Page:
Seasonality is another key factor in determining how long it takes to rent an apartment. Chicago’s rental market is typically the most seasonal in the entire country, meaning that there’s a surplus of renters looking to move during the warmer months (May - September) and fewer during the cold weather months outside of that window. That said, an influx of apartments for rent at low season in 2020-21 created an atypical leasing calendar. As more renters reassessed their situation during that time, they made moves outside of the peak rental season to take advantage of rare incentives such as 3 months of free rent. The resulting shakeup of the rental calendar created a longer plateau for leasing activity that has carried over into the fall of 2021.
Tips for Avoiding Long-Term Vacancy in Chicago Apartments in 2022
With a veritable roller coaster of price changes hitting the market over the past year, many landlords may be bracing for another volatile year ahead. Regardless of price fluctuations brought on by inflation or other forces in the market, the absolute worst hit to landlords' bottom line would be apartments sitting vacant. Here are some of the best tips that Domu has seen to reduce long-term vacancy in Chicago apartments.
Avoid Overcharging for Rent and Giving Renters Cold Feet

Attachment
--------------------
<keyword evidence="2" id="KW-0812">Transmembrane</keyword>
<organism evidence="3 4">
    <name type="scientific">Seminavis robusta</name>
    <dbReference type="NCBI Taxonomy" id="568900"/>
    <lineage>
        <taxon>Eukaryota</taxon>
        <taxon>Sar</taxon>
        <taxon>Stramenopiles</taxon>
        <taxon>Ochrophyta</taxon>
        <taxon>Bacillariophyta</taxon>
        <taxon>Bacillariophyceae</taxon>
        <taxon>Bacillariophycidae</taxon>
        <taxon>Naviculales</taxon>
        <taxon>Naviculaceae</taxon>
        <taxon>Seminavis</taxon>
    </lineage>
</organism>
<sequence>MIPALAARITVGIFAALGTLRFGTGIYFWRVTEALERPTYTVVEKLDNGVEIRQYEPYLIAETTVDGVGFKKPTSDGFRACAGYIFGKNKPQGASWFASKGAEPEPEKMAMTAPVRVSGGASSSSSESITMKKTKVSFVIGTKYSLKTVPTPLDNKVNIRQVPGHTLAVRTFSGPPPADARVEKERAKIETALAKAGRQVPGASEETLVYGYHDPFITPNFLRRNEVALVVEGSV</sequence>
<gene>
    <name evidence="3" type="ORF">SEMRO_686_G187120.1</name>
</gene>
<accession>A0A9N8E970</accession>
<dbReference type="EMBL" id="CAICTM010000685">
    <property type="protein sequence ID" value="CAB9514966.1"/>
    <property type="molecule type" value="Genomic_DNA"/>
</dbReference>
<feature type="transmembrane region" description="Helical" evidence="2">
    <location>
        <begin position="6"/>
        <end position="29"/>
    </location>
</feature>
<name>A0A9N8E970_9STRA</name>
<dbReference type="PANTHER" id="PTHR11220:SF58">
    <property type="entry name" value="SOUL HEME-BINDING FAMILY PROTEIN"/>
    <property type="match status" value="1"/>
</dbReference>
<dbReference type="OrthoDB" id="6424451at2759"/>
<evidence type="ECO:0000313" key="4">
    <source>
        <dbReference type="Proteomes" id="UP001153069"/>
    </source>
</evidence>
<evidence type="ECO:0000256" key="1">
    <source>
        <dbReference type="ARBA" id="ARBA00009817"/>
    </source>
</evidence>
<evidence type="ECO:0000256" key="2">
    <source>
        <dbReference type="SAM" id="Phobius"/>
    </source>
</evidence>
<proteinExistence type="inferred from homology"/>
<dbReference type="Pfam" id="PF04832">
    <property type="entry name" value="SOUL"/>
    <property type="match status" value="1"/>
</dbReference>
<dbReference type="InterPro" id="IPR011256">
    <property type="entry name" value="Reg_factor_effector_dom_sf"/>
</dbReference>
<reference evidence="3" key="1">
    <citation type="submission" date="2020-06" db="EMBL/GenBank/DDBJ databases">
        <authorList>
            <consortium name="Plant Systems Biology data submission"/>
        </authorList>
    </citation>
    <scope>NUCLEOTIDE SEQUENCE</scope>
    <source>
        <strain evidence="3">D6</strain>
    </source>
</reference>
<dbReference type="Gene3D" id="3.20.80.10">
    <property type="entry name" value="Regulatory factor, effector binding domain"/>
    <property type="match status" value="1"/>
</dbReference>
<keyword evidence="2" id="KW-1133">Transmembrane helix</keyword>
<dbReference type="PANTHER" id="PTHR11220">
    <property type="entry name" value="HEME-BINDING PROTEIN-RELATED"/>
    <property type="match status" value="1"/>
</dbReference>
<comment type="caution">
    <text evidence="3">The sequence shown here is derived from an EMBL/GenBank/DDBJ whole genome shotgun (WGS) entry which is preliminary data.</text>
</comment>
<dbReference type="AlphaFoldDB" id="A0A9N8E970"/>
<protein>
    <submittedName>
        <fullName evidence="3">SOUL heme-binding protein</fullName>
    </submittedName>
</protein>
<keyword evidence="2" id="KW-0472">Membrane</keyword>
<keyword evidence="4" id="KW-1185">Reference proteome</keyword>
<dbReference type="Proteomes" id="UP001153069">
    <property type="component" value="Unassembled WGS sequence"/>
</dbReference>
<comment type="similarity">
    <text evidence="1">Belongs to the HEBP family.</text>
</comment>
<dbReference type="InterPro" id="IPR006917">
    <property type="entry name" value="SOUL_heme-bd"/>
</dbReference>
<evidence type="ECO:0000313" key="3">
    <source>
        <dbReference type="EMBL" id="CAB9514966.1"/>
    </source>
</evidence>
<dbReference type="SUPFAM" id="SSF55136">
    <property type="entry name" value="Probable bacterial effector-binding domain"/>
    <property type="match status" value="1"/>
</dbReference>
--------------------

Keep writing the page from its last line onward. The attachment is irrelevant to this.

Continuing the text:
Landlords should view their rental apartments as an investment, no doubt. But following a tack that favors quick return on that investment over treating it as a sustainable operation can wind up backfiring for landlords. What does a sustainable operation look like? Getting renters to sign the lease is the ultimate goal of the process, but there are market pressures at each turn.
If rents are set at maximum value to reflect recent increases in the market, landlords might end up losing money if the apartment sits empty for too long. Find a happy medium by using Domu’s Rent Calculator. This calculator returns a rental price range based on annual income. This can also act as a guidepost during the tenant pre-qualification process for Chicago apartments when landlords assess a potential renter’s finances.
Landlords may also find that more square footage doesn’t automatically equal higher dollar value for their apartment rent. Renters are willing to pay more in rent for a place with amenities that make their lives more convenient like in-unit laundry, outdoor space, and newer appliances.
A survey of Domu’s users revealed that renters are OK with paying a little extra to have a convenient feature like in-unit laundry in their apartment. So, it makes sense that a renter might balk at the prospect of paying a higher rent for a place that’s bigger in terms of square footage but doesn’t have the convenience of in-unit laundry, or an outdoor space.
The same logic applies to other cosmetic upgrades, such as hardwood flooring, newer kitchen and bath fixtures, a dishwasher, and so on. Upgrading the apartment wherever possible will translate to a more premium rental price.
And, last but certainly not least, landlords should never underestimate the value of quality photos when it comes to marketing an apartment listing. At any price point, the photos on the listing do some serious legwork to entice renters to see the apartment in person. Landlords should make sure the photos posted to their listing are up to the level that they’re anticipating charging in rent.